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    Another day, another regulatory change.
    This time MAS Rewrite.

    Published: November 14, 2023

    The Monetary Authority of Singapore (MAS) is introducing some notable amendments to their OTC derivative transaction reporting in October 2024. This broadly aligns with the ASIC Rewrite timelines, which we discussed previously. These changes are being introduced to enhance transparency, mitigate risk and help secure the reliability of Singapore’s OTC derivative market; whilst also simplifying reporting through standardisation and harmonisation of critical data elements across global reporting regimes.

    Are you preparing to be ready for these changes? First Derivative is happy to highlight some of the looming changes to help you to stay ahead.

    So, what kind of changes is MAS introducing?

    The table below highlights some of high-level changes that are coming in and how these align across some of the other regulations.

    Theme MAS Rewrite ASIC Rewrite EMIR Refit Comments
    Global UTI       All align to Global UTI standards, but with differing interpretations on approach to be taken where a UTI is not shared by the reporting deadline. See further information below regarding MAS interpretation.
    UPI       All align to Global UPI standards. ANNA-DSB is the sole service provider.
    ISO 20022       All adopt the XML messaging format.
    Field Changes       MAS – Reportable fields expand to 134
    ASIC – Reportable fields expand to 143
    EMIR – Reportable fields expand to 203
    LCE/Action Types       All introduce Event Type alongside Action Type.
    Package/Complex Trades       MAS and ASIC introduce a “swap link ID” to report swap components as separate transactions, contrary to EMIR which requires one single contract to be reported. Package Identifier is introduced.
    Collaterial/Margin       All regimes introduce new collateral fields to be reported.
    Historical Backloading       MAS requires HBL upon go-live date (see further information below). EMIR REFIT allows a 6-month window. ASIC also allows a 6-month window (with various caveats as to what brings a trade in-scope).
    Exemptions       MAS brings in exemptions for collateral reporting, whilst ASIC brings in the concept of “small-scale buy-side” entities. See further details on MAS exemptions for collateral below.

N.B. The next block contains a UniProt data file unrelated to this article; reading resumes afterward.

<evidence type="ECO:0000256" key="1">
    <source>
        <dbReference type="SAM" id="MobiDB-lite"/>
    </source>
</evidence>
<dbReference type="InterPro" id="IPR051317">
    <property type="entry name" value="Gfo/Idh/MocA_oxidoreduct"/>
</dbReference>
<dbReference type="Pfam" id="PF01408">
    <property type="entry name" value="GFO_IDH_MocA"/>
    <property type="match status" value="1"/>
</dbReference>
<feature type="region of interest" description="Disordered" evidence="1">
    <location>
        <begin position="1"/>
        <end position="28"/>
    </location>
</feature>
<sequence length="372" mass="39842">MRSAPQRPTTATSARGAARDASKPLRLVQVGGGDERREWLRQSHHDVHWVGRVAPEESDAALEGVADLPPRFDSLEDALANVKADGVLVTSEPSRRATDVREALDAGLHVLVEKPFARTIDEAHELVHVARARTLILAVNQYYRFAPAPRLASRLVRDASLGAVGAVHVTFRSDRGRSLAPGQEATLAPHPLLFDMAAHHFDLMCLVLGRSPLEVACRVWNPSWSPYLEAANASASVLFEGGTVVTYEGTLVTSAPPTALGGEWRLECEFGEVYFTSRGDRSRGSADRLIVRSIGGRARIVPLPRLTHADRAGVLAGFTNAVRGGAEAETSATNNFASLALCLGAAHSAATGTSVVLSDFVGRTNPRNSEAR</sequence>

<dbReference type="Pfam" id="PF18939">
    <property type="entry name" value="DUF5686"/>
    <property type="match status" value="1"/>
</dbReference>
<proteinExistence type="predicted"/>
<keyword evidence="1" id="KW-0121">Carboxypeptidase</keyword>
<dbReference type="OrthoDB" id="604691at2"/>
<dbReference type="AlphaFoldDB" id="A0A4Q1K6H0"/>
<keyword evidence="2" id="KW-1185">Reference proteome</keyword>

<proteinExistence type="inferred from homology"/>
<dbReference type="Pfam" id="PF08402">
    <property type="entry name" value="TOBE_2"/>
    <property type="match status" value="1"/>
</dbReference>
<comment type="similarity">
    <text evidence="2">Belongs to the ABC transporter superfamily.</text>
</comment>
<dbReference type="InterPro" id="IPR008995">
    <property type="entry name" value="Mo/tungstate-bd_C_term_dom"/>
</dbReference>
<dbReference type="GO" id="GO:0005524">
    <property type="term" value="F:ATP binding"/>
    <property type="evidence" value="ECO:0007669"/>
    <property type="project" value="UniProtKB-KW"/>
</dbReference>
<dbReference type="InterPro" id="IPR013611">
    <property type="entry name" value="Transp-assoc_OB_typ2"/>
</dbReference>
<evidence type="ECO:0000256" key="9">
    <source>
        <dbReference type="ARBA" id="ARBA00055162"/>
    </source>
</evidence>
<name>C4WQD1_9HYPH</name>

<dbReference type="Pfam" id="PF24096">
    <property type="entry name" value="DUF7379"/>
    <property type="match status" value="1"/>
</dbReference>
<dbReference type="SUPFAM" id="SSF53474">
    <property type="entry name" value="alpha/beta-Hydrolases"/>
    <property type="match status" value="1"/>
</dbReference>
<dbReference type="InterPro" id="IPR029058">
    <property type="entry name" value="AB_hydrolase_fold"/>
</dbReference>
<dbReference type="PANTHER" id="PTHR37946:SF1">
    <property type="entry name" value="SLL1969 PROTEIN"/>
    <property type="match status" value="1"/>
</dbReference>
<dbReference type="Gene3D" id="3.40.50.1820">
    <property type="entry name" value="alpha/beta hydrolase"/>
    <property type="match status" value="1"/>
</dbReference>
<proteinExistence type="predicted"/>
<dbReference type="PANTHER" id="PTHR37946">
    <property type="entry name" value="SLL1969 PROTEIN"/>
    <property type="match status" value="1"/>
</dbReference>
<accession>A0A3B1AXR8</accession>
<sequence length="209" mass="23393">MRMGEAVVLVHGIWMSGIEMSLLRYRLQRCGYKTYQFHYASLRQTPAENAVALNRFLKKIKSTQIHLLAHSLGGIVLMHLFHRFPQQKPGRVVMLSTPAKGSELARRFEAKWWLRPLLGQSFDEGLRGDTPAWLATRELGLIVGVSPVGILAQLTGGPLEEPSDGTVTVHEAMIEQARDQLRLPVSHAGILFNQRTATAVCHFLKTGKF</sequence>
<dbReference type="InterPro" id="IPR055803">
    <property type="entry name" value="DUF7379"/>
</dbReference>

Reporting Deadline T+2 T+2 Vanilla
    T+4 – Structured
    T+1 APAC regulations have longer submission deadlines to allow more time for UTI sharing.
      Regulatory Impact
      No Regulatory Impact

    NB: HKMA is targeting to publish its consultation by 2023-end. It has not made any regulatory announcement on regulatory timelines

    Global UTI (Unique Transaction Identifier):

    MAS has introduced numerous changes to the ‘unique transaction identifier’ (UTI) and looks to embrace its use as part of the industry-wide rollout for the uniform use of UTI.

    The table below showcases MAS’s rule changes.

    UTI Approach
    • A unique UTI should be reported.
    • The same UTI should be used cross jurisdiction.
    • This UTI should remain the same throughout the lifecycle of the derivative.
    • A new UTI to be generated where a life cycle event creates one or more new reportable contracts.
    • UTI must be generated in a timely manner
    • Reasonable efforts should be made to obtain the UTI
    Responsibility for generating the UTI
    • Only one entity should be the UTI generating entity.
    • CPMI-IOSCO’s UTI Waterfall approach is used to help determine the UTI generator.
    • Rules exist for counterparties that only report under the SFA depending on whether one or both counterparties are required to report.
    • If reportable under the SFA AND another jurisdiction – follow the waterfall flow.
    Use of Interim UTI
    • A reporting entity may use an interim UTI when not the UTI generator and unable to obtain a UTI by the reporting deadline.